It seems to be a fairly simple concept – effective training should be provided by Subject Matter Experts (SMEs). They bring knowledge, expertise and, most importantly, credibility to the topic at hand. They also bring ‘real world’ experience that should help to bridge the knowledge gap for learners that can, sometimes, be pretty vast between the discussion of theory and the application of that theory.
Using an obvious example, if a trainer was hired to teach trainees how to play hockey, they would have to show people how to skate, pass the puck, and handle the stick. An effective trainer would not be someone who could just ‘talk’ about these skills or describe how to play the game. They would actually need to be a skilled hockey player themselves and be able to share what it feels like to learn and perform at a high level of expertise.
This concept seems to be taking hold in formal training processes, including post-secondary learning organizations. It is not enough for a professor to provide theory, they must be able to bring some subject matter expertise into classroom learning in order for students to make the link between theory and ‘real world’ application.
A recent article in The Globe & Mail, highlights the effective use of subject matter experts in traditional business school environments.
This article brings forth the wonderful opportunity that business executives can bring to formal learning settings. It also presents the changing perspective that not all knowledge should be vested in one person at the front of the classroom in a formal learning organization. It is clear that the more we can bring in the expertise of others into the creation of effective training models, the richer the shared learning becomes for everyone.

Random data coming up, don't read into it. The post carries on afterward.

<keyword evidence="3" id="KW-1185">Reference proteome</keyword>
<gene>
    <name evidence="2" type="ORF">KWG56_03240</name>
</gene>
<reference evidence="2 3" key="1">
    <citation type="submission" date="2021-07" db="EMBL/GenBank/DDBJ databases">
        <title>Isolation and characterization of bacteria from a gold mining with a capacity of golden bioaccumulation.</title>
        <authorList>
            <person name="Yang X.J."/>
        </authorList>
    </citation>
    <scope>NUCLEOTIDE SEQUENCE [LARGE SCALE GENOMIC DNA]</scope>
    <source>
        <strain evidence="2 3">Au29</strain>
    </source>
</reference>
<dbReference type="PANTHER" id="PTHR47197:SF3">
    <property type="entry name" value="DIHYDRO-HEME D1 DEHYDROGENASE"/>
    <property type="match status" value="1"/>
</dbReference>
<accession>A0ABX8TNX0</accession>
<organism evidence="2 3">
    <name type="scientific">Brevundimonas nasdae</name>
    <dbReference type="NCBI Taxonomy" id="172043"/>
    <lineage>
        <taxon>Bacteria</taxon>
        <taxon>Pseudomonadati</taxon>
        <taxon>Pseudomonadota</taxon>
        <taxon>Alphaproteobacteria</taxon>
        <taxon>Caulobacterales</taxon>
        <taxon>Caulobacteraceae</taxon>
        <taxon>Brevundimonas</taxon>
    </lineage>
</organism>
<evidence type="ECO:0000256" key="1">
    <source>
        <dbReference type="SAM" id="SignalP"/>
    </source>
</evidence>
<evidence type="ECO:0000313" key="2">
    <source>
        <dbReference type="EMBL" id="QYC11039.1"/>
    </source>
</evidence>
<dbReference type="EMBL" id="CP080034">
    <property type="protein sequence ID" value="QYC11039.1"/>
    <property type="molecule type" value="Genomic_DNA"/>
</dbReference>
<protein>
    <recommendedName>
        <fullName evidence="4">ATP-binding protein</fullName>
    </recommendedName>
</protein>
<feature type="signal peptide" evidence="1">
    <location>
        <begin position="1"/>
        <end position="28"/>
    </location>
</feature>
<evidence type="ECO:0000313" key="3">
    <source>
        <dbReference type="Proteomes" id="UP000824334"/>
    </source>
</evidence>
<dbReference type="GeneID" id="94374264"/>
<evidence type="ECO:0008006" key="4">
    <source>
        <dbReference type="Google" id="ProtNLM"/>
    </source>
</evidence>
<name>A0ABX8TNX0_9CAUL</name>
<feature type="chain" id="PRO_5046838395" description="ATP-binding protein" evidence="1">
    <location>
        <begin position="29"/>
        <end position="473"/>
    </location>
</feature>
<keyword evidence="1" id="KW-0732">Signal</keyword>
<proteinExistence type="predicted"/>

- Thinking about your own learning experiences, how did you learn to drive a vehicle?
- What theoretical concepts did you have to learn?
- What were the practical steps that you had to learn in order to actually drive the vehicle?
- Who taught you how to drive a vehicle and what expertise did they bring to that learning process for you?
- Have you been inspired by any SMEs during the course of your program studies? Who were they and why were they inspirational?
- Why does ‘real world’ application matter for effective training and learning?